Dr. Goodman, who specializes in treatment-resistant depression, says patients who struggle with recurrent bouts of depression often have trouble determining whether they are sad, emotionally depressed or experiencing a relapse of their major depressive disorder.

The closer you are to having recovered from a depressive illness, the more uncertain you are when you feel any emotion  —  is it a normal feeling or a relapse? Over time people get increasingly more comfortable differentiating between the two,” he says.

Wintertime Depression

During the fall and winter months, some people also experience a type of depression called Seasonal Affective Disorder (SAD).  It’s a subtype of major depression that comes and goes with seasonal changes, particularly when sunlight begins to diminish. Dr. Goodman says clinical depression and SAD don’t always go hand-in-hand, but the two are closely related.

The absence of light is a powerful trigger for some patients with depression,” Dr. Goodman says. “Using bright light therapy for SAD is actually beneficial for patients with non-SAD type depression. The converse is that people with SAD often respond to depression medications.”

Most people with SAD feel better by springtime, when the days get longer and there’s more sunlight. Learn more about SAD and its effects.

Surviving the Holiday Blues

Whether you feel sad, depressed or believe you may have clinical depression or SAD, there are some things you can try this holiday season to help your mental health. Here are our tips for overcoming the holiday blues.

  • Set realistic expectations. Don’t set yourself up for disappointment by expecting everything to be perfect and all of your relatives to get along. Focus on what you can be grateful for.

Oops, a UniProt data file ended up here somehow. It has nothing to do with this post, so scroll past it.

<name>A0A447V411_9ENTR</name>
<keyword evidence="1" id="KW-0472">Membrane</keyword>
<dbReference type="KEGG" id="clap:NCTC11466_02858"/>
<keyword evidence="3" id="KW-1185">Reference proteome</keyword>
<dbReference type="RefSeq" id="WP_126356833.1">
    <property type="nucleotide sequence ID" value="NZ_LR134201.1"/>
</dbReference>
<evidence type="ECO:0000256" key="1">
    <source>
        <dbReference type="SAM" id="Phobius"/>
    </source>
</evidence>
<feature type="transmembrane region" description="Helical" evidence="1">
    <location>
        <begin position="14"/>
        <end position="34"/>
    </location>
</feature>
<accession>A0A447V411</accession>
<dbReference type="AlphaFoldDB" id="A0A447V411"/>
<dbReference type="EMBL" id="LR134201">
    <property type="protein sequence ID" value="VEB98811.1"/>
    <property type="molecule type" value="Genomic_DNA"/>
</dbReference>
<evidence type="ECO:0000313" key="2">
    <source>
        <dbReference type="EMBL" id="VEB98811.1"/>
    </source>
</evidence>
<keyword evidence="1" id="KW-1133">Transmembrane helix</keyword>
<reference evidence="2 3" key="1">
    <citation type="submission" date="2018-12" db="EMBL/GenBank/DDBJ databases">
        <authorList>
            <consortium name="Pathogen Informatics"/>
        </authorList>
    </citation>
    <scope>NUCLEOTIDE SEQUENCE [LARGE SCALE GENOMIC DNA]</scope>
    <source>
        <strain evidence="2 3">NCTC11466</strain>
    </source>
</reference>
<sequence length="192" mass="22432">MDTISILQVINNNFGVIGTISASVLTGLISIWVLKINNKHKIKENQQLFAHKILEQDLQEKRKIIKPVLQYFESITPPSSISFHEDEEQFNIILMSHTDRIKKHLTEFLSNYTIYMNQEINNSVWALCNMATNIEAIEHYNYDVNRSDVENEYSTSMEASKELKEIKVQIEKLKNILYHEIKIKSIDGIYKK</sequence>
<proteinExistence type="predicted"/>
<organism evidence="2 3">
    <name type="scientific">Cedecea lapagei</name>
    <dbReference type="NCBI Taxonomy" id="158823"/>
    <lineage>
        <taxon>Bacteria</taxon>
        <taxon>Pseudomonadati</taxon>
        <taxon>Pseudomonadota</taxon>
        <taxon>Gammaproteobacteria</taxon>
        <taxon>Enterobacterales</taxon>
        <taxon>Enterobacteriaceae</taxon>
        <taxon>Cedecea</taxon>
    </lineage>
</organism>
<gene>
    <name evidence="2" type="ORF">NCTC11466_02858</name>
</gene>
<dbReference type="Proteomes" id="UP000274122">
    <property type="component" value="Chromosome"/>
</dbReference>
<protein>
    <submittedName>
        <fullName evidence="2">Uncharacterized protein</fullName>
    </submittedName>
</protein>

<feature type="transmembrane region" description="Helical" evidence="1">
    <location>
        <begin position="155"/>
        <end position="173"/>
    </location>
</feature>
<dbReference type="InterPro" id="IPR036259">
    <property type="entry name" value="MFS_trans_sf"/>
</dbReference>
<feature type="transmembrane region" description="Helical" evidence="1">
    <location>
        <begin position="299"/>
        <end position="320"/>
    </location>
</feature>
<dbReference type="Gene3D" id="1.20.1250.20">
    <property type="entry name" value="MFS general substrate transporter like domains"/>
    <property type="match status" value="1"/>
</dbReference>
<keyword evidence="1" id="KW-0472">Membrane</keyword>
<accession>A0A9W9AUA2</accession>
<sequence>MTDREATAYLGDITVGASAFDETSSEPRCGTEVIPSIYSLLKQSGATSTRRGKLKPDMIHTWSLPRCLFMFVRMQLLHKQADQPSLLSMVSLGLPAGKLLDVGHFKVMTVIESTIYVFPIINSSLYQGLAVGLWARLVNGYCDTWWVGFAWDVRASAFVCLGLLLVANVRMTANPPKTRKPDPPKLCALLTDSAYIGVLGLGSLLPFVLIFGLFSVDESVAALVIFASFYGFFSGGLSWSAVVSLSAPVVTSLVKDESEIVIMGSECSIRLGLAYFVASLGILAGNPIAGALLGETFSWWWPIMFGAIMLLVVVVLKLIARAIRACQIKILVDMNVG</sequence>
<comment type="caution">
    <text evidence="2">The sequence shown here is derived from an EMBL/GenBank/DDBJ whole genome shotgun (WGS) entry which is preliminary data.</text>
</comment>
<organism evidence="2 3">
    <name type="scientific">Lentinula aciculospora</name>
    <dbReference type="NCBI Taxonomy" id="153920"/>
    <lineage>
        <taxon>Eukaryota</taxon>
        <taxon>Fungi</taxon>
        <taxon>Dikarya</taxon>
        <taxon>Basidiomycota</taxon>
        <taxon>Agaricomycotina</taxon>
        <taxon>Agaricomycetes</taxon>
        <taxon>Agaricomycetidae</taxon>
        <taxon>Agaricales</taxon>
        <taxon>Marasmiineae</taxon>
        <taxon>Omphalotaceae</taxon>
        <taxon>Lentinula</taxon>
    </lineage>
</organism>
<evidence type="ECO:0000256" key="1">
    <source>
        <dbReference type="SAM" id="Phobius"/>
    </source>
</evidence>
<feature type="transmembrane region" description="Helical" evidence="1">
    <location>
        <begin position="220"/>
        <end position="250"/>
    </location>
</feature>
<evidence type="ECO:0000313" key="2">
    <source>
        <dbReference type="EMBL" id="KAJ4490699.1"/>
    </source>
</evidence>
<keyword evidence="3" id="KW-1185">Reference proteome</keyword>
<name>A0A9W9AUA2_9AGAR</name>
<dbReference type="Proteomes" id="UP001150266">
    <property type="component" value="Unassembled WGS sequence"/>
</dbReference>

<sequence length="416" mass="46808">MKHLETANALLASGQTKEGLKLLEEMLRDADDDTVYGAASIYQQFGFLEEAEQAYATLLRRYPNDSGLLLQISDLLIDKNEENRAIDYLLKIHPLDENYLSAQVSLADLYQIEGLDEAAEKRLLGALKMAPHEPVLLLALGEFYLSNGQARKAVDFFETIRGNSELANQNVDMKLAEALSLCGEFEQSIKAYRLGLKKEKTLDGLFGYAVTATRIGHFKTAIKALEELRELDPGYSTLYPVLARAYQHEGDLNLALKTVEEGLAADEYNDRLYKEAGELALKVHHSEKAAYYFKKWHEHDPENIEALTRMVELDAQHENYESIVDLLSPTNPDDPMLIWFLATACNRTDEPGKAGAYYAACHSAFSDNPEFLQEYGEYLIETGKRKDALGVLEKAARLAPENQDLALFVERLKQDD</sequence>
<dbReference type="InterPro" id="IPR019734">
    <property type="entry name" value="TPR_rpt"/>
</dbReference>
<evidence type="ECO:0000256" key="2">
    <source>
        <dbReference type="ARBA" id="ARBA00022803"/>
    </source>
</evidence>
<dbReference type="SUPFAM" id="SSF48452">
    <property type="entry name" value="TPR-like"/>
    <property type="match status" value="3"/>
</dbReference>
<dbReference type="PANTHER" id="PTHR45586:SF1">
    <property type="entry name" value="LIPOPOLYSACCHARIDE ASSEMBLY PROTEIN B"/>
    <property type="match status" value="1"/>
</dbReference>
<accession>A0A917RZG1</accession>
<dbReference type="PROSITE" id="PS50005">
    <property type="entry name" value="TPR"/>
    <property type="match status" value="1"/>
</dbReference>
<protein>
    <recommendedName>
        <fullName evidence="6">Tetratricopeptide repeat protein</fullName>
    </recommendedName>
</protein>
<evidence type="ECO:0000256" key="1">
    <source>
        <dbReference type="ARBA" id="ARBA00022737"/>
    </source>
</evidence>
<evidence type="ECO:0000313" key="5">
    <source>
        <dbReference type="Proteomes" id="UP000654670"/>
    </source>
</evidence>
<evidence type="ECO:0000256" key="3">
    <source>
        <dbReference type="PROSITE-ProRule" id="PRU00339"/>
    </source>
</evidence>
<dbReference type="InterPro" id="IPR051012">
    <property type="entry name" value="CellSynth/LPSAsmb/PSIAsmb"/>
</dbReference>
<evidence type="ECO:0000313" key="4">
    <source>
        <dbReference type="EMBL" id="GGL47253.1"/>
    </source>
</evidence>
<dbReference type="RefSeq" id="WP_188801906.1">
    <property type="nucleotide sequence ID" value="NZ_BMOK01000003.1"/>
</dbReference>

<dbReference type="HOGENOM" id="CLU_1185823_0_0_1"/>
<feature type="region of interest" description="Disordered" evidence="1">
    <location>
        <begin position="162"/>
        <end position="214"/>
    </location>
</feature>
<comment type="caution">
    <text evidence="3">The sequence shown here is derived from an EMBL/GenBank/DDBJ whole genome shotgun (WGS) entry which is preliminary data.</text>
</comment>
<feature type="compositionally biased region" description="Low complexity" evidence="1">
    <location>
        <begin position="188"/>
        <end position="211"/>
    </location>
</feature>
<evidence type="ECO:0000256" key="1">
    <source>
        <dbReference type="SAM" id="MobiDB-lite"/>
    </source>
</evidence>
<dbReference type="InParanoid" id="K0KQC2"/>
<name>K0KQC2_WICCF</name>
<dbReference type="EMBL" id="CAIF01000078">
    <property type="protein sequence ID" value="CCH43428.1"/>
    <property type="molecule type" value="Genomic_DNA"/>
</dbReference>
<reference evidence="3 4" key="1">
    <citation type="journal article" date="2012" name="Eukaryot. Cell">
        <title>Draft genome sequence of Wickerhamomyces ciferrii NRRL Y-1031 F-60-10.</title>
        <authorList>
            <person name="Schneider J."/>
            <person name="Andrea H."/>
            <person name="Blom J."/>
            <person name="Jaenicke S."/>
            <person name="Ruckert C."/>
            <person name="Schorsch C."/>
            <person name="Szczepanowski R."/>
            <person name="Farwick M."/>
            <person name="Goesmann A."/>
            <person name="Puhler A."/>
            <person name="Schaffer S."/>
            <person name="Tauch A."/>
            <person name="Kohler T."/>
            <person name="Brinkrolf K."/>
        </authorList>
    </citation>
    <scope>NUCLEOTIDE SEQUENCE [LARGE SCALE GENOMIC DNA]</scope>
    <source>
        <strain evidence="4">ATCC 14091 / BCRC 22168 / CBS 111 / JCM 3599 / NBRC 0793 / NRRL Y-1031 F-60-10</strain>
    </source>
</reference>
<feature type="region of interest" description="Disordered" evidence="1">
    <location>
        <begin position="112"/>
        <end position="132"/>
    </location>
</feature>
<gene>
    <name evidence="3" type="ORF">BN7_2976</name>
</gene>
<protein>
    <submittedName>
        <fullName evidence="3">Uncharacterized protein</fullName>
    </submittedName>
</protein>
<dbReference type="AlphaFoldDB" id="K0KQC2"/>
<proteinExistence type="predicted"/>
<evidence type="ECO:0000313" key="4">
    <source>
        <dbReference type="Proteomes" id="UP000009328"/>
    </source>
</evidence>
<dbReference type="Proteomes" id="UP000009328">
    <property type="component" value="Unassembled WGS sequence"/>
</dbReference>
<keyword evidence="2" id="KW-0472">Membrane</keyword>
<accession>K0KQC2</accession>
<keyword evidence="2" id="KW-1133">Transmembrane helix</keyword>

• Minimize stress. Many people take on way too many tasks during the holidays, making them feel stressed out. Instead of cooking the entire holiday meal yourself, make it a potluck. Make time to enjoy relaxing activities such as reading or listening to music.
  • Don’t overbook. You don’t have to say yes to every holiday party invitation you receive. You also don’t have to stay for the entire duration of a party. Give yourself the freedom to decide what you truly want.
  • Eat healthy and exercise. Any sort of holiday or celebration often comes with a slew of high-fat, sugary treats and alcoholic beverages. Eating poorly, drinking and slacking on exercise can exacerbate stress and depression, so make time to take care of you.
  • Avoid comparisons. Your friends’ lives may appear perfect on social media and on their Christmas card, but don’t compare yourself with them. Remember that all families have issues and no one is perfect.
  • Try something new. Can’t bear another holiday meal at grandma’s house? Try something new such as going to a restaurant or a movie with your relatives.
  • Find positive ways to remember loved ones. Instead of wishing your loved ones could be with you during the holidays, do something active to celebrate their memory. Share funny stories about your loved one or share old photos with your relatives.
  • Volunteer. You may feel stressed out and overwhelmed already, but there’s nothing like helping others to make you feel grateful. Try volunteering at your local soup kitchen or animal shelter. Or instead of gifts, ask your relatives to donate to your favorite nonprofit.

___________________________________________________________

 

Theodore Goodman, M.D., is the director of interventional psychiatry for the Sutter Center for Psychiatry in Sacramento.